White Burgundy has long been seen as the benchmark for world- class Chardonnay, but prices can be staggering.
Why is white Burgundy so expensive?
Burgundy has had several short vintages in a row, so supplies have been under pressure for a few consecutive years. With increasingly tight supplies – coupled with a jump up in demand – it’s not surprising prices have continued to rise. But fear not! Our buyers scoured the globe looking for fantastic alternatives to this cult wine that will still impress – but at a fraction of the price.
Here are some fantastic alternatives to Burgundian Chardonnay that are still food-friendly and expressive – but won’t break the bank!
Cool and classy
Waimea Estates is small winery started by husband-and-wife team, Trevor and Robyn Bolitho, in the early 1990s. Their philosophy emphasises an intimate, hands-on approach critical to making exceptional wine. They believe that in order to make fantastic wine, you need to start with fantastic quality grapes. They also wanted to be distinct, and so experimented with unusual grape varieties like Riesling and Pinot Gris, and with richer styles like this ‘wild ferment’ Chardonnay – neither typical, nor what you might expect to find in New Zealand. The wines are so popular most of them don’t make it out of New Zealand – so be warned, when it’s gone it’s gone.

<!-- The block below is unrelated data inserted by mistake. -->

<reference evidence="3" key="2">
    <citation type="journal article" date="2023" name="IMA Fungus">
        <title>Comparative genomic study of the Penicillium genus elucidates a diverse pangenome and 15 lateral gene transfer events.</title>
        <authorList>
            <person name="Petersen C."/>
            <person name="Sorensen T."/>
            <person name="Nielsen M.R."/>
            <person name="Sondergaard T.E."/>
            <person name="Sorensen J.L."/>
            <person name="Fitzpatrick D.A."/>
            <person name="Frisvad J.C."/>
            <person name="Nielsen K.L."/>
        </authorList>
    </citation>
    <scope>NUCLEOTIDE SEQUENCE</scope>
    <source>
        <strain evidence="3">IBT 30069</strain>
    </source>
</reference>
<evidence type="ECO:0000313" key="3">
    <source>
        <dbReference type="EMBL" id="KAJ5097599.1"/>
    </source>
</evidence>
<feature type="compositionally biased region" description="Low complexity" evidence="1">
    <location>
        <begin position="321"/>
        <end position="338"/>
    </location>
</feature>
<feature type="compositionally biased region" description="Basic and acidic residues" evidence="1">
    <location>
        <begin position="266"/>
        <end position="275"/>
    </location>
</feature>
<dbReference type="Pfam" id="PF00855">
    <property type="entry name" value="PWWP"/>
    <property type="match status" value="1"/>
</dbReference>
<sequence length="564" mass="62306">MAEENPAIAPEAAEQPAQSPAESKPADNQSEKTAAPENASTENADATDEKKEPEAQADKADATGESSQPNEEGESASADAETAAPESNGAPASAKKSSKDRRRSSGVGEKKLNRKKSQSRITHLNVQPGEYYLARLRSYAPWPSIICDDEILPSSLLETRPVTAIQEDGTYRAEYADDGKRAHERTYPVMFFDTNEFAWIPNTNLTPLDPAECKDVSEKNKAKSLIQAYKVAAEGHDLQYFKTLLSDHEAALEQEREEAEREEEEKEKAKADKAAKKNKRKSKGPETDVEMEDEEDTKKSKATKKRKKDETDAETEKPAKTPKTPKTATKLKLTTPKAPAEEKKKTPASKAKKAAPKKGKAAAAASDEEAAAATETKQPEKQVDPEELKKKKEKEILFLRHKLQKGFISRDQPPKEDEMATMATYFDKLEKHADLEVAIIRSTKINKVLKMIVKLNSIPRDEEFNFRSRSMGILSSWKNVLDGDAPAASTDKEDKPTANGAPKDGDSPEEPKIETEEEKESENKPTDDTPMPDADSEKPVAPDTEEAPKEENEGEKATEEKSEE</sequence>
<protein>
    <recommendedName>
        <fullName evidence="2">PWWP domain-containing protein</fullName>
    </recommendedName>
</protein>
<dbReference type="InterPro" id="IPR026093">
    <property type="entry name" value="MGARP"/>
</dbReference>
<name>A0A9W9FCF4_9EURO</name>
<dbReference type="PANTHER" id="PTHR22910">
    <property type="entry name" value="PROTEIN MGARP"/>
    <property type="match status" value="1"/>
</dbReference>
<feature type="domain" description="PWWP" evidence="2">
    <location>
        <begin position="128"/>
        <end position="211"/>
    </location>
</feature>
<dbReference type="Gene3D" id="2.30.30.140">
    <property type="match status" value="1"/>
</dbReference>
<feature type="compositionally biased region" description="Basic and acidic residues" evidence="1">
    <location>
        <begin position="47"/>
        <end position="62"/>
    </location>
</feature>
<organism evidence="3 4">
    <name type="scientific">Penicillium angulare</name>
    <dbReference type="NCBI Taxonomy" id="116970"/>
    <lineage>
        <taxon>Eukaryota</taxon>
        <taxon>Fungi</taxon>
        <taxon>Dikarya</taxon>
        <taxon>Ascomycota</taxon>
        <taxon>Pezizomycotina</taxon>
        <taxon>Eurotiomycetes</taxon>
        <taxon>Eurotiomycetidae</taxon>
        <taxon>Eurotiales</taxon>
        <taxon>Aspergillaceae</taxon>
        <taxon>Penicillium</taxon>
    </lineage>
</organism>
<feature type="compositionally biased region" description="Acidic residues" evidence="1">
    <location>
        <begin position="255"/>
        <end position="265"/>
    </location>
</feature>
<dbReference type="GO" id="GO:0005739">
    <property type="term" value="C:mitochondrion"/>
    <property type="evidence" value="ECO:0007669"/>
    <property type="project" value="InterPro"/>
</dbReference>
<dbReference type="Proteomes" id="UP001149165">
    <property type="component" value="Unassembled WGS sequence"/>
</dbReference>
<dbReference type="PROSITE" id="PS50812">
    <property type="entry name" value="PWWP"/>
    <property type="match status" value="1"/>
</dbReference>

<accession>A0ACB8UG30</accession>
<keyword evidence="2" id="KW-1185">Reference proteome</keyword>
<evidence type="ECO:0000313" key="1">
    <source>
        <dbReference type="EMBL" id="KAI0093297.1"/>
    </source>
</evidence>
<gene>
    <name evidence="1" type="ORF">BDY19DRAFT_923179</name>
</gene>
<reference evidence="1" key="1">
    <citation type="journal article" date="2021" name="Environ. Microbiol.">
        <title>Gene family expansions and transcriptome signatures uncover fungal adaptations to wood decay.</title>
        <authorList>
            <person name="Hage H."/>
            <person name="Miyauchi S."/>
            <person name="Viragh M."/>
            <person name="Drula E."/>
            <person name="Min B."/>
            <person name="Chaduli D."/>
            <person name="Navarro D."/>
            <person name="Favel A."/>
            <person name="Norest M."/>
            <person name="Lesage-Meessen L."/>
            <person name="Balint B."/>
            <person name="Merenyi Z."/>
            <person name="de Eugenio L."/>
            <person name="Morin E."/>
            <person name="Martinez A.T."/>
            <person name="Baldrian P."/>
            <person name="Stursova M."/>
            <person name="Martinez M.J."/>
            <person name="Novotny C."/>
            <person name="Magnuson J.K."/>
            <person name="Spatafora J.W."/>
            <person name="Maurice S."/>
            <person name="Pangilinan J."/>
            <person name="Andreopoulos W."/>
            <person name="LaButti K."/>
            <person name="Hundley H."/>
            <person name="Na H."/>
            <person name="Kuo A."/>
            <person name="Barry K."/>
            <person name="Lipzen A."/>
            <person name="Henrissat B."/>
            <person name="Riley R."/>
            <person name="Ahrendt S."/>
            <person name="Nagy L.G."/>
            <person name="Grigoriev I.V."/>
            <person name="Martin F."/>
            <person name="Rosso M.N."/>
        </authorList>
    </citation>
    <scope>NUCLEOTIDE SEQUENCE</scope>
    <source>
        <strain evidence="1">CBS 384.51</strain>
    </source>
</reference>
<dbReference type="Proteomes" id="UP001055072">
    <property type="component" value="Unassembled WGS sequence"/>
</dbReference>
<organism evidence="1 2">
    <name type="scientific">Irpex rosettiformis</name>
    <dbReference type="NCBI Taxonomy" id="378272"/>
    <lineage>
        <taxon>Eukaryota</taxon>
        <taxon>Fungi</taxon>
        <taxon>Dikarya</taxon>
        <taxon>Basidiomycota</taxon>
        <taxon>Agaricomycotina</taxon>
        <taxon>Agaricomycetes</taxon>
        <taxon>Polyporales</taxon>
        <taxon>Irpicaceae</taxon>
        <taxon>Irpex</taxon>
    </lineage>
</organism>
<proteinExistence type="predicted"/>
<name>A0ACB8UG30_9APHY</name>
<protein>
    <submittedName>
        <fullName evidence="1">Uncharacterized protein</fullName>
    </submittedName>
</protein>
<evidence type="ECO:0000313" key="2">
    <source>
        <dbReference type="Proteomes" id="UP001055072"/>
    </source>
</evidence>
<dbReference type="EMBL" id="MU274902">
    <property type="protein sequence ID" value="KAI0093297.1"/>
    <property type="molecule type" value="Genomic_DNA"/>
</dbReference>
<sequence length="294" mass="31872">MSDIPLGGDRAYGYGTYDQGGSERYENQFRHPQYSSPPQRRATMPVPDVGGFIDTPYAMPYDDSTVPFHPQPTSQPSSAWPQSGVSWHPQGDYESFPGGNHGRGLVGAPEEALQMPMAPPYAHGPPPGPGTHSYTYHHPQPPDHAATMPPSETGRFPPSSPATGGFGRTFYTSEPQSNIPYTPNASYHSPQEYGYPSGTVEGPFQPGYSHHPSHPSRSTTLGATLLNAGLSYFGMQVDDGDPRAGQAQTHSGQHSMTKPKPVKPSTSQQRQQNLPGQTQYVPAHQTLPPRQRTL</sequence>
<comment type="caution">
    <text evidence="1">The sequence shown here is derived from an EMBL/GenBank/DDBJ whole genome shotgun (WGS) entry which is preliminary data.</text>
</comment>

Our recommendation: Elara Wild Ferment Chardonnay 2016, Nelson, 13% £11.99
A wild card
A bone-dry and steely Chardonnay that hasn’t spent any time in oak – this wine screams Chablis, but hails from Hungary. Yes – Hungary! From a region known for its quality winemaking, pound for pound you’d be hard pressed to find a Chardonnay of this quality in France at this price.
Our recommendation: Le Mont Sas Chardonnay 2016, Hungary, 13% £9.99
Spain’s take on a white Burgundy
Burgundy Godello, once nearly extinct, is having a renaissance, and has been described as Spain’s version of Chardonnay. Primarily, it’s because Godello too is a winemaker’s blank canvas – its expressiveness is a result of the winemaker’s hand. It can be steely if fermented in stainless steel, or rich and round if it spends some time in oak. This pliability allows the most talented winemakers to coax it into something amazing – just like this beauty. Made from the oldest Godello clone in the world – it’s fresh, youthful acidity and herbaceousness make it a surefire favourite.
Our recommendation: Montenovo Godello 2016, Galicia, 13% £10.99